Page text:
Hydraulic cylinders on mobile equipment have used, for the most part, solid rods. It is well known, however, that a circular cross-section does not result in optimal utilization of the material from a flexural rigidity standpoint, and long cylinders (e.g., on hydraulic cranes) have been designed by utilizing hollow rods. In some designs, these rods are subjected internally to the same pressure as the cylinder (‘wet’ rods), while in other designs they are non-pressurized (‘dry’ rods). The question naturally arises as to the superiority of one design over the other.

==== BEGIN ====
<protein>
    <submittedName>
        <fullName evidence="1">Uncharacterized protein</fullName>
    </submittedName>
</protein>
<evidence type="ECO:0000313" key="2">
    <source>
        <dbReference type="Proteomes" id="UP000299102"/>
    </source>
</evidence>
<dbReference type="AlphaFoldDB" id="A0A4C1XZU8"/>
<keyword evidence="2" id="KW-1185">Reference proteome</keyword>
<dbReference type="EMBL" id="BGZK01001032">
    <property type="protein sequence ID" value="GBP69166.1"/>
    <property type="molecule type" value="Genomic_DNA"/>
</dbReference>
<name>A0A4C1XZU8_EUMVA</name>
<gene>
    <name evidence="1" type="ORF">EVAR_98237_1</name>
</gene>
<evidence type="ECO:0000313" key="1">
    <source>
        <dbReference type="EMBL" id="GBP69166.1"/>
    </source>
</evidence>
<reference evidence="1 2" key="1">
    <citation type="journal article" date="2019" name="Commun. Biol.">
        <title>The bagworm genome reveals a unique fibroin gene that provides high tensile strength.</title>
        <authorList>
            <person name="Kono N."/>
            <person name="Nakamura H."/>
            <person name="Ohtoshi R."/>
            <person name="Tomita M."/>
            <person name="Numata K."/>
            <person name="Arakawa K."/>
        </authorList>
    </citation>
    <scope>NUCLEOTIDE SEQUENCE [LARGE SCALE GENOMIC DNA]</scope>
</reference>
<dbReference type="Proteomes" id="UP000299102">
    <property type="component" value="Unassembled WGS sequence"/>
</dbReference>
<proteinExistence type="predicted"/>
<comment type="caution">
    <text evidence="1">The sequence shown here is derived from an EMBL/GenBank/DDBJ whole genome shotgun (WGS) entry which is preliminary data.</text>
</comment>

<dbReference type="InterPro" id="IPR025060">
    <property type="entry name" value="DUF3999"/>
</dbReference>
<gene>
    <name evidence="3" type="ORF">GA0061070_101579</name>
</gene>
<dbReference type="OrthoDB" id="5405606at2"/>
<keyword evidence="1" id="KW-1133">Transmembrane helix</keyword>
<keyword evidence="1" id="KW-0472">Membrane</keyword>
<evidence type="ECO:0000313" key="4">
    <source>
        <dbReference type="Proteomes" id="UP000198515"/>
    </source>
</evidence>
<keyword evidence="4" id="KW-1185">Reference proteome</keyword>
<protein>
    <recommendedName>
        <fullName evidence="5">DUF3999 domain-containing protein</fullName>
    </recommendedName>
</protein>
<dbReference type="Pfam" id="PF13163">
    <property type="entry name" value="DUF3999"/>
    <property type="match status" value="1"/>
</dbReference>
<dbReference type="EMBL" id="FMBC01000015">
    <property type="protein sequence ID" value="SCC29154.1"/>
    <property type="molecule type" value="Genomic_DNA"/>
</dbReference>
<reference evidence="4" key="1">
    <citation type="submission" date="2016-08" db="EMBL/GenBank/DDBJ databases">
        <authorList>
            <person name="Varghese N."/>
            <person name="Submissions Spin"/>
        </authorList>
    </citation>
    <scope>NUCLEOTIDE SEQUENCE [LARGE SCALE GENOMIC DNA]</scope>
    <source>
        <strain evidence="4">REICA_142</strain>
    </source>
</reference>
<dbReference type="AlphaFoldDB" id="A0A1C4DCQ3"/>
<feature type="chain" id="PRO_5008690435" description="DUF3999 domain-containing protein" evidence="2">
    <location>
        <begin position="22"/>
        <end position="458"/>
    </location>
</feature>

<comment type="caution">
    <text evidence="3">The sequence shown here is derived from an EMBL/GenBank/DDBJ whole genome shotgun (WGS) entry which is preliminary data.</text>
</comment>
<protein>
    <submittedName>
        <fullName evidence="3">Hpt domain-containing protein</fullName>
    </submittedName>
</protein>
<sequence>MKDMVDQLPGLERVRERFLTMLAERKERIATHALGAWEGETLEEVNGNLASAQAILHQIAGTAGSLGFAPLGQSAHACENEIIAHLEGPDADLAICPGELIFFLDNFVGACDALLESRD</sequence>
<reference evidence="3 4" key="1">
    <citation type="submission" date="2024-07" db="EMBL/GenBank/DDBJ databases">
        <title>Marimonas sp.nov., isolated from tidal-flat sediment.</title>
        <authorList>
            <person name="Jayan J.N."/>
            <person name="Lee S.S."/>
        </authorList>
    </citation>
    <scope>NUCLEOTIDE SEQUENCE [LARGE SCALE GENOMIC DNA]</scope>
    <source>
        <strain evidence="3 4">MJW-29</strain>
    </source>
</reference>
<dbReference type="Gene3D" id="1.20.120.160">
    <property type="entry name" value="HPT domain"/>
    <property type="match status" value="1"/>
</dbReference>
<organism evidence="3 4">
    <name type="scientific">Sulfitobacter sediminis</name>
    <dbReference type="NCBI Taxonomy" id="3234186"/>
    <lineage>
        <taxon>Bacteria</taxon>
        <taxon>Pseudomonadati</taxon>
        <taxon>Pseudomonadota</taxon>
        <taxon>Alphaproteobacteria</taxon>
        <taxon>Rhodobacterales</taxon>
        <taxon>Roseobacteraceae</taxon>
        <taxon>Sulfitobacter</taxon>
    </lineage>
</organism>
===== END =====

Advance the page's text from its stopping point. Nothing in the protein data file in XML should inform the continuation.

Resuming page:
This paper presents comparative data on pressurized and non-pressurized hollow rod cylinders and solid rod cylinders, based on the analysis of the cylinder-rod combination as a stepped beam-column structural member having a non-linear rotational joint at the cylinder rod interface. It is concluded that, generally speaking, hollow rod construction results in better utilization of materials than solid rods, but pressurization does not result in any significant increase in structural capability.